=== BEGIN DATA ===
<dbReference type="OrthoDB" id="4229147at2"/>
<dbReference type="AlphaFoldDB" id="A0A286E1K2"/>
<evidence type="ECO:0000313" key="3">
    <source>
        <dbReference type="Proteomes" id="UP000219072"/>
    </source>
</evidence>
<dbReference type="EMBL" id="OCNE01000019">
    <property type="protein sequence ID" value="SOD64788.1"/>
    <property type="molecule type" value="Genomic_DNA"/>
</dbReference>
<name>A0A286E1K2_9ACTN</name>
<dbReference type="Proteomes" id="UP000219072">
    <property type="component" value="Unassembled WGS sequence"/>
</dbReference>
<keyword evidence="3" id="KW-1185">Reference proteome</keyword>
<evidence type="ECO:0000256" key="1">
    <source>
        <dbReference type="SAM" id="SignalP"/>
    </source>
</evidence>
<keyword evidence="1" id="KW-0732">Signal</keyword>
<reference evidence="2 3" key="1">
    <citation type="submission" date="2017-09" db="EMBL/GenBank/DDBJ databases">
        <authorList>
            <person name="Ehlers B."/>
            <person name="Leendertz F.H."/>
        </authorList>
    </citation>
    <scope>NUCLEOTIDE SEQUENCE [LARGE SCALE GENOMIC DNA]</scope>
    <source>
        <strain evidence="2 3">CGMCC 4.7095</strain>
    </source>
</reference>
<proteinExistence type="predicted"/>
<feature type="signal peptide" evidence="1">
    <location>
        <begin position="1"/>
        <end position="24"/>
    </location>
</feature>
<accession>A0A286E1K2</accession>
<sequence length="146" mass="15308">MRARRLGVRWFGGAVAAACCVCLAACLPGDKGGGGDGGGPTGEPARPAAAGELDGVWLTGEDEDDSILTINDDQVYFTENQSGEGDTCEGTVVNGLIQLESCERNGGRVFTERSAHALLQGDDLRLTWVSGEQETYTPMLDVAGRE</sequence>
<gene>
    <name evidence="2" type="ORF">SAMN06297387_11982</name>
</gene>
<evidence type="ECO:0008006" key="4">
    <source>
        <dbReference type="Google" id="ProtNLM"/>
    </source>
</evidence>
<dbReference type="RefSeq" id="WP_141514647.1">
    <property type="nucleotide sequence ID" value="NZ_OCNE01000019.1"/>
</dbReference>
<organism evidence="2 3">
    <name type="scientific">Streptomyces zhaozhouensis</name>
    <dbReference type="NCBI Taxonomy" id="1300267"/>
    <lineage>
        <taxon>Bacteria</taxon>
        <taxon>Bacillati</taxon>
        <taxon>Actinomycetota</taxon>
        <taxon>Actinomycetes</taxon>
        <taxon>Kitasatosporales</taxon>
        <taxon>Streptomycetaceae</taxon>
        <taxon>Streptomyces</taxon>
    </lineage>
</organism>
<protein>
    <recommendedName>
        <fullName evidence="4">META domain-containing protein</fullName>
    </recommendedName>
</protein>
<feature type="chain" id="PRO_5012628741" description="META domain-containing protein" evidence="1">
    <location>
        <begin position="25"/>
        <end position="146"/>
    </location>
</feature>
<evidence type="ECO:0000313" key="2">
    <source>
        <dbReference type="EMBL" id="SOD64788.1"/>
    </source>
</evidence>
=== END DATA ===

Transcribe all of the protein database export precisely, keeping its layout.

<dbReference type="OrthoDB" id="4229147at2"/>
<dbReference type="AlphaFoldDB" id="A0A286E1K2"/>
<evidence type="ECO:0000313" key="3">
    <source>
        <dbReference type="Proteomes" id="UP000219072"/>
    </source>
</evidence>
<dbReference type="EMBL" id="OCNE01000019">
    <property type="protein sequence ID" value="SOD64788.1"/>
    <property type="molecule type" value="Genomic_DNA"/>
</dbReference>
<name>A0A286E1K2_9ACTN</name>
<dbReference type="Proteomes" id="UP000219072">
    <property type="component" value="Unassembled WGS sequence"/>
</dbReference>
<keyword evidence="3" id="KW-1185">Reference proteome</keyword>
<evidence type="ECO:0000256" key="1">
    <source>
        <dbReference type="SAM" id="SignalP"/>
    </source>
</evidence>
<keyword evidence="1" id="KW-0732">Signal</keyword>
<reference evidence="2 3" key="1">
    <citation type="submission" date="2017-09" db="EMBL/GenBank/DDBJ databases">
        <authorList>
            <person name="Ehlers B."/>
            <person name="Leendertz F.H."/>
        </authorList>
    </citation>
    <scope>NUCLEOTIDE SEQUENCE [LARGE SCALE GENOMIC DNA]</scope>
    <source>
        <strain evidence="2 3">CGMCC 4.7095</strain>
    </source>
</reference>
<proteinExistence type="predicted"/>
<feature type="signal peptide" evidence="1">
    <location>
        <begin position="1"/>
        <end position="24"/>
    </location>
</feature>
<accession>A0A286E1K2</accession>
<sequence length="146" mass="15308">MRARRLGVRWFGGAVAAACCVCLAACLPGDKGGGGDGGGPTGEPARPAAAGELDGVWLTGEDEDDSILTINDDQVYFTENQSGEGDTCEGTVVNGLIQLESCERNGGRVFTERSAHALLQGDDLRLTWVSGEQETYTPMLDVAGRE</sequence>
<gene>
    <name evidence="2" type="ORF">SAMN06297387_11982</name>
</gene>
<evidence type="ECO:0008006" key="4">
    <source>
        <dbReference type="Google" id="ProtNLM"/>
    </source>
</evidence>
<dbReference type="RefSeq" id="WP_141514647.1">
    <property type="nucleotide sequence ID" value="NZ_OCNE01000019.1"/>
</dbReference>
<organism evidence="2 3">
    <name type="scientific">Streptomyces zhaozhouensis</name>
    <dbReference type="NCBI Taxonomy" id="1300267"/>
    <lineage>
        <taxon>Bacteria</taxon>
        <taxon>Bacillati</taxon>
        <taxon>Actinomycetota</taxon>
        <taxon>Actinomycetes</taxon>
        <taxon>Kitasatosporales</taxon>
        <taxon>Streptomycetaceae</taxon>
        <taxon>Streptomyces</taxon>
    </lineage>
</organism>
<protein>
    <recommendedName>
        <fullName evidence="4">META domain-containing protein</fullName>
    </recommendedName>
</protein>
<feature type="chain" id="PRO_5012628741" description="META domain-containing protein" evidence="1">
    <location>
        <begin position="25"/>
        <end position="146"/>
    </location>
</feature>
<evidence type="ECO:0000313" key="2">
    <source>
        <dbReference type="EMBL" id="SOD64788.1"/>
    </source>
</evidence>